Sunday, February 7, 2016


I thought I'd give a quick update on my health. I am slowly coming to realize that there is a medical limitation on my life, and it's chronic obstructive pulmonary disease. It joins my asthma and has superseded the asthma as the biggest pain in the ass in my life. COPD means that I wake up every morning and clear the mucous out of my lungs. I cough and cough, and take my medicines; there are more than I've ever taken in my life. I have two inhalers, a nebulizer, and a daily tablet.  The best medicine is what I've been doing my whole adult life: running. 

I can't emphasize enough how important my relationship with my healthcare provider is.  Because I can have real conversations with her and because she's seen me over time, I was able to avoid getting bronchitis in January. I haven't been able to do that in years.  A short course of steroids was the trade off but I was able to wrangle the antibiotics before my sinus infection entered my lungs.  I mean, I'm not a huge fan of New Year's resolutions, but I make them every year and sincerely keep them in mind. This years is to avoid bronchitis.  To that end, I saw my doctor early, took all of the stupid antibiotics and stupid steroids, and rested like a boss.  And as a result, for the last few weeks, I've been able to get to the gym (I have to run indoors to avoid pollen, dust, and other triggers) three times weekly for two miles at a time.  I run like an aging penguin, but I do it.  And I feel better. It helps my energy, sleep cycles, and mental state.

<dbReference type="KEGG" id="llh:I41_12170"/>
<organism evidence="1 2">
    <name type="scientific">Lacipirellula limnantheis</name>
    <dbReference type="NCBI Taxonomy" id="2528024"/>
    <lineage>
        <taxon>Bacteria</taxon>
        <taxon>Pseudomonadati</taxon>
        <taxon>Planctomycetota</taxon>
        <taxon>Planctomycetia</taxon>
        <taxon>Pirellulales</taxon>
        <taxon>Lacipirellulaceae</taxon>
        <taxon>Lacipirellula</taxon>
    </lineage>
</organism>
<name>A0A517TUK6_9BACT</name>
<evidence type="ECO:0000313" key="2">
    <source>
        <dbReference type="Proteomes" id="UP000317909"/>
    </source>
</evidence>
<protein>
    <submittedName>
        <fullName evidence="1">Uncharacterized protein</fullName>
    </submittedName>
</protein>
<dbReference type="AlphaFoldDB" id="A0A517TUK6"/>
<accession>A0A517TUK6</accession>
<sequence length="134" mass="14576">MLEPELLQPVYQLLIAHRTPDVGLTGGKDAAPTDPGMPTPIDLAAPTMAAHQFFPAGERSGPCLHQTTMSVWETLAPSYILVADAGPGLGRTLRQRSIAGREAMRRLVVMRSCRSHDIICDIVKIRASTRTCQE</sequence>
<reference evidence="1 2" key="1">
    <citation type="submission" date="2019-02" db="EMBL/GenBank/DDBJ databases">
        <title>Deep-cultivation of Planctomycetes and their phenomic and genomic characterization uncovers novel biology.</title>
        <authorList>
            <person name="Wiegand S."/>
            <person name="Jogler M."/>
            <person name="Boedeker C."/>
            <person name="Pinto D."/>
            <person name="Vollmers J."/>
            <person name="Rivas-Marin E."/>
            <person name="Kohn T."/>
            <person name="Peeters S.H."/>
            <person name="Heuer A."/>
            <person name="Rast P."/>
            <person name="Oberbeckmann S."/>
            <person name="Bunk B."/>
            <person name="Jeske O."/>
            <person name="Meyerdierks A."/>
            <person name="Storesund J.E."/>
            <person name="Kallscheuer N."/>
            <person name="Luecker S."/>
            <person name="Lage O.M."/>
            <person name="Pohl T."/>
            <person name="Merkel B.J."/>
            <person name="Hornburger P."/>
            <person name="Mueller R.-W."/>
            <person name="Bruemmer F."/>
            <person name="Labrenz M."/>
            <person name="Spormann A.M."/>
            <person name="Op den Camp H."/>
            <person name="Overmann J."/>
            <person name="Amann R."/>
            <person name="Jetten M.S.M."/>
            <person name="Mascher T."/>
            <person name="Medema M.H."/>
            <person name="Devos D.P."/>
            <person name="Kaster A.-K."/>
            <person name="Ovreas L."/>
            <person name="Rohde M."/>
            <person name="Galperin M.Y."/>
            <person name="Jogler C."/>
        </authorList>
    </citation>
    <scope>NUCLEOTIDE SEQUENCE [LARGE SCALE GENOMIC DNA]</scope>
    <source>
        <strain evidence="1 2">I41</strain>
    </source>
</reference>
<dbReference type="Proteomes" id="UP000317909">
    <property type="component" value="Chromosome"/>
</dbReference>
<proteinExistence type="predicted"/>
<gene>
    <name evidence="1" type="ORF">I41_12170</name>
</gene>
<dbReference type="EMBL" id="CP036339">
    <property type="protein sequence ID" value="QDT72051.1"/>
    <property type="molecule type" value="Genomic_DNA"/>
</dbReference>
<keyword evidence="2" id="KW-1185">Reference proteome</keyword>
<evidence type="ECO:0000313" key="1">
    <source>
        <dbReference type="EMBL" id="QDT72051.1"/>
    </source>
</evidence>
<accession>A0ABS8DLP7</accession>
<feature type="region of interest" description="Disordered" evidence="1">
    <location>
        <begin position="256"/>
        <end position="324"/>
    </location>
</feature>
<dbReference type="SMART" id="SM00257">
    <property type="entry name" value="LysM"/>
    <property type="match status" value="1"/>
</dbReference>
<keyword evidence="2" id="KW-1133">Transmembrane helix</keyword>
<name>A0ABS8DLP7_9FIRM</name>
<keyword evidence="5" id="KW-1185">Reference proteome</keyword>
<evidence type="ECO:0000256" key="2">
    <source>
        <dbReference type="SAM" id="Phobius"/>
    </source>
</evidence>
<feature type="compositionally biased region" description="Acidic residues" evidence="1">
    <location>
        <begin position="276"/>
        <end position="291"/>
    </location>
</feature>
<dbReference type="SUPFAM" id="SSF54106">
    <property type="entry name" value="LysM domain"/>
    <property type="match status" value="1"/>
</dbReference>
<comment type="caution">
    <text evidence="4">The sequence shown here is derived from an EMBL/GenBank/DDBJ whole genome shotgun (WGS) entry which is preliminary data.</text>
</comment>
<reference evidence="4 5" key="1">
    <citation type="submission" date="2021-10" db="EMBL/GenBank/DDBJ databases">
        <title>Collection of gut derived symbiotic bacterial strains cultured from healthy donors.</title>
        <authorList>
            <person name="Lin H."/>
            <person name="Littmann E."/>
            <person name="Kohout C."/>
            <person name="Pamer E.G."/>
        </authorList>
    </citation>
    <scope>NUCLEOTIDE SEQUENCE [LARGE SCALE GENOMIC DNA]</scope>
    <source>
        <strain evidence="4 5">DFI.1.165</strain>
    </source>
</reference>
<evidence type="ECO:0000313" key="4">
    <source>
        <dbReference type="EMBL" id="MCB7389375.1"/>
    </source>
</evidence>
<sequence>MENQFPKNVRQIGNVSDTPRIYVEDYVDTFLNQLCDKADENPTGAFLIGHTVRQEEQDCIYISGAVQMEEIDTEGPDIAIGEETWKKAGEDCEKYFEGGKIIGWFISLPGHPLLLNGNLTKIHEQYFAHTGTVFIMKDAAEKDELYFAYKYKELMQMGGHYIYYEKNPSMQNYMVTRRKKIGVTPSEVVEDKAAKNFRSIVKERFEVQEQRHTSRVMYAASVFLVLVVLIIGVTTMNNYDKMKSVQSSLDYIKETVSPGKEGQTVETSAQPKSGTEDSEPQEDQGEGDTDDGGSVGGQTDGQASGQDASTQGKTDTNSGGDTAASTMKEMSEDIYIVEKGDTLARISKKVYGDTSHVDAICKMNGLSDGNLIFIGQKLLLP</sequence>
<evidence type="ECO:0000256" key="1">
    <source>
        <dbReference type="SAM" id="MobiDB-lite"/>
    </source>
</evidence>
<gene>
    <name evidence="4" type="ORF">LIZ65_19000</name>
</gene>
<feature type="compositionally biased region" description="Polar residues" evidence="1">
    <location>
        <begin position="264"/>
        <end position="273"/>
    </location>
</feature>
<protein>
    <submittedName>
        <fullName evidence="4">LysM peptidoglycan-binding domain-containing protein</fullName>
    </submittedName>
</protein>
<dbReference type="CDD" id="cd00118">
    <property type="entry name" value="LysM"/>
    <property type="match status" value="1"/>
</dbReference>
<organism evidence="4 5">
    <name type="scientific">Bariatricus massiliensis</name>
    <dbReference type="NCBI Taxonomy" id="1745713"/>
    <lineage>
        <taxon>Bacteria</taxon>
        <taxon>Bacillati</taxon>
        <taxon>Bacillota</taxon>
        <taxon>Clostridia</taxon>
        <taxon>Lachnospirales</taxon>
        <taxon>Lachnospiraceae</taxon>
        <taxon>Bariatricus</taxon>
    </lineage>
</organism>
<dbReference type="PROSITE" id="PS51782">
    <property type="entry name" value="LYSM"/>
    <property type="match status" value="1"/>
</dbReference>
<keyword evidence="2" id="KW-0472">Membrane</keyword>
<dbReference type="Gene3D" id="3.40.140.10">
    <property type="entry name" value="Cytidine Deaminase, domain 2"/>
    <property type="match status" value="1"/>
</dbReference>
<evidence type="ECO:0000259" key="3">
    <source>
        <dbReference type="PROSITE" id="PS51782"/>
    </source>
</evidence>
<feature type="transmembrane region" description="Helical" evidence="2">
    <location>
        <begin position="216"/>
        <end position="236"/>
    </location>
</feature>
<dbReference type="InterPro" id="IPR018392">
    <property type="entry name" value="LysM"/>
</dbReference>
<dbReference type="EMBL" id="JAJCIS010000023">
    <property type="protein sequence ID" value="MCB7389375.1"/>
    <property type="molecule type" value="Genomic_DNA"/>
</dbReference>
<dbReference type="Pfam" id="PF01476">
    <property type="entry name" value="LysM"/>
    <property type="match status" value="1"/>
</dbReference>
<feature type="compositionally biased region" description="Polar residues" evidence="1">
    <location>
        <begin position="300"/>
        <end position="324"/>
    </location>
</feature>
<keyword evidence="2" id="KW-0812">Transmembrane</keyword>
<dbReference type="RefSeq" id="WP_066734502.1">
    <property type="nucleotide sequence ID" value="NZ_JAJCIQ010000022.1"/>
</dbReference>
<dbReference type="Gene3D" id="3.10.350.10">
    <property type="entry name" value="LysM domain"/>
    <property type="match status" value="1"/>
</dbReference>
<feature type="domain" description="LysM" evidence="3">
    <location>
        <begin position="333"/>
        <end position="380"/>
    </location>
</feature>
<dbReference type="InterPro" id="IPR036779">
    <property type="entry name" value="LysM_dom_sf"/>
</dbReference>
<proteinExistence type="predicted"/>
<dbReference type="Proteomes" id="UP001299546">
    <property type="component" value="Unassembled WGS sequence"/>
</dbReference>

So those are the upsides.  I think for me the major downside is that I absolutely won't have any days where I'm not coughing. People will always ask if I'm getting sick and I don't know what to say. I have some fears. I hope I never have to have an oxygen tank. I hope I don't get lung cancer. I hope that it doesn't get worse. I really, really hope that a glass of red wine is part of the cure.

And I guess I'd like to answer those questions that will come up: The diagnosis came from my pulmonologist. I got it from teaching at a middle school in Oklahoma City where they had known mold and asbestos and were remodeling right while classes were going on. I inquired about the health risks; I got sick. I had bronchitis for 10 months straight. My doctor then told me that if I didn't find a different job I could die. And he wasn't kidding. It didn't help that I grew up in a home where people smoked. They didn't know about the hazards in the 70s and 80s like we do now. 

Until this morning when I finally read the literature on my condition, I was kind of able to pretend I didn't have it.  So there you have. I'll get used to it.